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BREXIT

Brexit: How Brits can properly plan their 90 out of 180 days in Spain and Schengen Area

British second home owners and other UK nationals in Spain who aren’t residents in the country now have to plan their time carefully to not fall foul of the law whilst making the most of their new non-EU rights. Here are some ways to do it successfully.

Brexit: How Brits can properly plan their 90 out of 180 days in Spain and Schengen Area
Can Brits in Spain get a Schengen visa extension or overstay? And what are their other options? Photo: PIERRE-PHILIPPE MARCOU / AFP

Know the rules 

As you probably know, since the start of 2021 non-resident Brits can stay 90 days in any 180-day period within the Schengen Area, including Spain.

The date of entry is considered as the first day of stay in the Schengen territory and the date of exit is considered as the last day of stay in the Schengen territory.

However, it is possible to leave and re-enter the Schengen Area over that six-month period.

“The 180-day reference period is not fixed,” as the EU explains, “it is a moving window, based on the approach of looking backwards”.

That means taking a calendar and highlighting all the time spent in Spain and other Schengen countries already over the past 180 days.

There are also Schengen calculators that do the job for you. 

If police or border officials ever question how long you’ve been in the EU, this will be how they calculate if you’ve overstayed or not. 

It’s worth stressing as well that the Schengen rule doesn’t work with the calendar year, it’s always a case of counting back 180 days.

Schengen countries are Austria, Belgium, the Czech Republic, Denmark, Estonia, Finland, France, Germany, Greece, Hungary, Italy, Iceland, Latvia, Liechtenstein, Lithuania, Luxemburg, Malta, the Netherlands, Norway, Poland, Portugal, Slovakia, Slovenia, Spain, Sweden and Switzerland.

Time spent in Spain or the Schengen Area authorised under a residence permit or a long-stay visa are not taken into account in the calculation of the duration of the 90-day visa-free stay.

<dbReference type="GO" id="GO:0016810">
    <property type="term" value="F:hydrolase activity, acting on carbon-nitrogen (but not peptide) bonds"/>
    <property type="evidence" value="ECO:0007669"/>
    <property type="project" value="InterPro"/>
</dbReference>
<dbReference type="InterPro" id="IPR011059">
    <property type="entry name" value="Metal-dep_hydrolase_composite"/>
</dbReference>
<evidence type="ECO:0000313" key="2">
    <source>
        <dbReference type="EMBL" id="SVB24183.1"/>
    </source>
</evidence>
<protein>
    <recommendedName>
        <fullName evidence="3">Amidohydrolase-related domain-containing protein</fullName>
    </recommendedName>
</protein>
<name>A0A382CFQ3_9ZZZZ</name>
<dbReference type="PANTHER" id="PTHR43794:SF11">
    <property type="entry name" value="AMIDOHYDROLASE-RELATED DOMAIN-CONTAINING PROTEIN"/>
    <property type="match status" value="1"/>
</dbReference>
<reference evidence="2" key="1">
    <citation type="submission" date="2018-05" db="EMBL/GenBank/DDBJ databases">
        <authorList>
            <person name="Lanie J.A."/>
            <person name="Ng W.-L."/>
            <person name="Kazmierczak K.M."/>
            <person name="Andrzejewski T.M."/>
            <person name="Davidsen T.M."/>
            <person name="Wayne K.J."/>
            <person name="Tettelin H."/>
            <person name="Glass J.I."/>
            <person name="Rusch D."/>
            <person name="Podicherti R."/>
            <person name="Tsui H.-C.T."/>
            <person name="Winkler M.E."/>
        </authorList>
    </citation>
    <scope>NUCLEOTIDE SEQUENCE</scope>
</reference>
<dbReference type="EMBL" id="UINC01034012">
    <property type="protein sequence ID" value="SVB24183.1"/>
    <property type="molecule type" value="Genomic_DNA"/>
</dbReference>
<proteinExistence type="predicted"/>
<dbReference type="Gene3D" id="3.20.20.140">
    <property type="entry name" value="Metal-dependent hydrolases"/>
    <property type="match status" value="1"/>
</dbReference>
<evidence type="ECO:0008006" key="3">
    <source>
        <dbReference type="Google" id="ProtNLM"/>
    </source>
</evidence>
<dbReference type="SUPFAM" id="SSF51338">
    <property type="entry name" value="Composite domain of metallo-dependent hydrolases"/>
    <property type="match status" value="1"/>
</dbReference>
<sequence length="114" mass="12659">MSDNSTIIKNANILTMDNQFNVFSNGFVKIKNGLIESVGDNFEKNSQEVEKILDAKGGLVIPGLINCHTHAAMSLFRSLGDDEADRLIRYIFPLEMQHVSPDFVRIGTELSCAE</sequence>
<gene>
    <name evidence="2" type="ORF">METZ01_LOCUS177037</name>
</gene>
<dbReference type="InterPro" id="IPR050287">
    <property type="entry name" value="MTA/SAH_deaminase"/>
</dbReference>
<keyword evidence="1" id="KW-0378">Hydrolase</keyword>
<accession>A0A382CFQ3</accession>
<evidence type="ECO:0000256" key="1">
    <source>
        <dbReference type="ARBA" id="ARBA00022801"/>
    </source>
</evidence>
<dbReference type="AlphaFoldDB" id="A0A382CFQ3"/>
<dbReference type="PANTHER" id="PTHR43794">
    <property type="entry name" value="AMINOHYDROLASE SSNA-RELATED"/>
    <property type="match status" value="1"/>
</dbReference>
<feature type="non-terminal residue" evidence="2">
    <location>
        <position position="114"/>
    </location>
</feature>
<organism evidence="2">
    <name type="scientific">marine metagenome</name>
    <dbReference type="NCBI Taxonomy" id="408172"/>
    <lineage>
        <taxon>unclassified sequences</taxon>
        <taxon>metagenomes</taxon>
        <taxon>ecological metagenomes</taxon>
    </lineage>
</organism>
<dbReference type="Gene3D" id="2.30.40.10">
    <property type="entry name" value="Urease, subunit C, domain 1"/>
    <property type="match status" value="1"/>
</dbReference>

Map: European Travel Information & Authorization System

Accept that you’ll probably have to spend some time away from Spain 

Whatever your preferences or calculations for your time spent in Spain and other Schengen countries, if you exhaust the 90 days in 180 day-period all in one go, you will have to spend 90 days outside of the Schengen Area. 

As the europa.eu website puts it, “an absence for an uninterrupted period of 90 days allows for a new stay for up to 90 days”.  

So when that happens, know that 90 full days outside of the Schengen Area and Spain will give you a new period of 90 days.

Plan ahead to make sure this absence from the Schengen Area doesn’t fall at a time when you want to be in Spain. 

However, remember that you are always counting back the last 180 days, so if you have not exhausted the 90-day limit over the past six months, you will not have to leave the Schengen Area until that’s the case. 

Plan for winter in the sun 

If you kickstart your 90 out of 180 day period during the summer in Spain, it will mean that the six-month window will end in winter, and you won’t be able to enter the Schengen Area for the next three months. 

For many Brits in this situation it will mean spending the coldest, darkest and wettest months of the year back in ‘Blighty’, which is often exactly what they don’t want.

In order to enjoy warmer winters in Spain and mild summers in the UK, try to avoid starting your 180-day Schengen window in summer and wait instead until at least October or November to enjoy three months of winter sunshine for the following six months.

Photo: JOSE JORDAN / AFP

Consider neighbouring countries outside Schengen 

If you have to leave Spain but you don’t want to return to the UK, consider spending some time in countries outside of the Schengen Area that aren’t too distant. 

Morocco, Cyprus and Turkey are three options with more temperate climates and affordable prices.